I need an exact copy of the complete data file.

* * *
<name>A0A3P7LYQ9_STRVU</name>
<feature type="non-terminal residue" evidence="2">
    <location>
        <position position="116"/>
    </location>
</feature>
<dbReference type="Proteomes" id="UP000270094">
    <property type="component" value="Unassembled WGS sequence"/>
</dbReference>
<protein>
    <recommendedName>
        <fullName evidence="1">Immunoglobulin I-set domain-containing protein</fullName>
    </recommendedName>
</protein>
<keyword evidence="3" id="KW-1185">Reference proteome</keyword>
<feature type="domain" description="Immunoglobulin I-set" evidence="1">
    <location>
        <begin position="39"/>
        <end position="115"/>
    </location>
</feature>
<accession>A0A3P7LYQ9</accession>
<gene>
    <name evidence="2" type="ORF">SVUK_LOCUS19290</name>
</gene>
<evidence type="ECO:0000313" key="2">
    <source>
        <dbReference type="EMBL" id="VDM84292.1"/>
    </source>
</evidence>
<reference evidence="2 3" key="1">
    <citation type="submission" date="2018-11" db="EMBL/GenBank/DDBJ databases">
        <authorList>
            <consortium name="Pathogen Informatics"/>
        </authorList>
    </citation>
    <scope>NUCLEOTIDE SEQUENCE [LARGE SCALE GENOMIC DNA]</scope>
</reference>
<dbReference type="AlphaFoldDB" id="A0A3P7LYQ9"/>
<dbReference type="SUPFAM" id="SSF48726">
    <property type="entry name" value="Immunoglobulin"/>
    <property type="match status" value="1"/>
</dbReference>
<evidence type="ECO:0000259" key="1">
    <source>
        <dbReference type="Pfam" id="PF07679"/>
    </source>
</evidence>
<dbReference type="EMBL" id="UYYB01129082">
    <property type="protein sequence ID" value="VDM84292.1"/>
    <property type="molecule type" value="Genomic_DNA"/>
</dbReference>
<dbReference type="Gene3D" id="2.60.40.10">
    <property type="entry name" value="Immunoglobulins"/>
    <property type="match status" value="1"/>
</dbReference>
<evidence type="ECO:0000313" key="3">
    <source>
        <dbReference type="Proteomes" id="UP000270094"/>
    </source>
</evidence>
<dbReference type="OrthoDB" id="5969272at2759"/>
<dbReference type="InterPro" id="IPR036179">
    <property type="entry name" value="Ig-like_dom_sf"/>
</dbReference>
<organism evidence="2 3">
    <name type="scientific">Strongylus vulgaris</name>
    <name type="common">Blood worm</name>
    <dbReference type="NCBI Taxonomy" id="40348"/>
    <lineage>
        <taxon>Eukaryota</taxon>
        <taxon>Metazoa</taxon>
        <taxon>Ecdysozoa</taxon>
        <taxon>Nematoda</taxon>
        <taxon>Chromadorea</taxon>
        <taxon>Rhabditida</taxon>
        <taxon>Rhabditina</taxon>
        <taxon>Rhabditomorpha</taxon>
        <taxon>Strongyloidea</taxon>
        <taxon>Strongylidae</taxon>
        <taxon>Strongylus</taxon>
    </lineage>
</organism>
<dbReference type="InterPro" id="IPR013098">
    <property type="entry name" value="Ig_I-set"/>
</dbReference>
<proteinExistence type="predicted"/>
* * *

<name>A0A3P7LYQ9_STRVU</name>
<feature type="non-terminal residue" evidence="2">
    <location>
        <position position="116"/>
    </location>
</feature>
<dbReference type="Proteomes" id="UP000270094">
    <property type="component" value="Unassembled WGS sequence"/>
</dbReference>
<protein>
    <recommendedName>
        <fullName evidence="1">Immunoglobulin I-set domain-containing protein</fullName>
    </recommendedName>
</protein>
<keyword evidence="3" id="KW-1185">Reference proteome</keyword>
<feature type="domain" description="Immunoglobulin I-set" evidence="1">
    <location>
        <begin position="39"/>
        <end position="115"/>
    </location>
</feature>
<accession>A0A3P7LYQ9</accession>
<gene>
    <name evidence="2" type="ORF">SVUK_LOCUS19290</name>
</gene>
<evidence type="ECO:0000313" key="2">
    <source>
        <dbReference type="EMBL" id="VDM84292.1"/>
    </source>
</evidence>
<reference evidence="2 3" key="1">
    <citation type="submission" date="2018-11" db="EMBL/GenBank/DDBJ databases">
        <authorList>
            <consortium name="Pathogen Informatics"/>
        </authorList>
    </citation>
    <scope>NUCLEOTIDE SEQUENCE [LARGE SCALE GENOMIC DNA]</scope>
</reference>
<dbReference type="AlphaFoldDB" id="A0A3P7LYQ9"/>
<dbReference type="SUPFAM" id="SSF48726">
    <property type="entry name" value="Immunoglobulin"/>
    <property type="match status" value="1"/>
</dbReference>
<evidence type="ECO:0000259" key="1">
    <source>
        <dbReference type="Pfam" id="PF07679"/>
    </source>
</evidence>
<dbReference type="EMBL" id="UYYB01129082">
    <property type="protein sequence ID" value="VDM84292.1"/>
    <property type="molecule type" value="Genomic_DNA"/>
</dbReference>
<dbReference type="Gene3D" id="2.60.40.10">
    <property type="entry name" value="Immunoglobulins"/>
    <property type="match status" value="1"/>
</dbReference>
<evidence type="ECO:0000313" key="3">
    <source>
        <dbReference type="Proteomes" id="UP000270094"/>
    </source>
</evidence>
<dbReference type="OrthoDB" id="5969272at2759"/>
<dbReference type="InterPro" id="IPR036179">
    <property type="entry name" value="Ig-like_dom_sf"/>
</dbReference>
<organism evidence="2 3">
    <name type="scientific">Strongylus vulgaris</name>
    <name type="common">Blood worm</name>
    <dbReference type="NCBI Taxonomy" id="40348"/>
    <lineage>
        <taxon>Eukaryota</taxon>
        <taxon>Metazoa</taxon>
        <taxon>Ecdysozoa</taxon>
        <taxon>Nematoda</taxon>
        <taxon>Chromadorea</taxon>
        <taxon>Rhabditida</taxon>
        <taxon>Rhabditina</taxon>
        <taxon>Rhabditomorpha</taxon>
        <taxon>Strongyloidea</taxon>
        <taxon>Strongylidae</taxon>
        <taxon>Strongylus</taxon>
    </lineage>
</organism>
<dbReference type="InterPro" id="IPR013098">
    <property type="entry name" value="Ig_I-set"/>
</dbReference>
<proteinExistence type="predicted"/>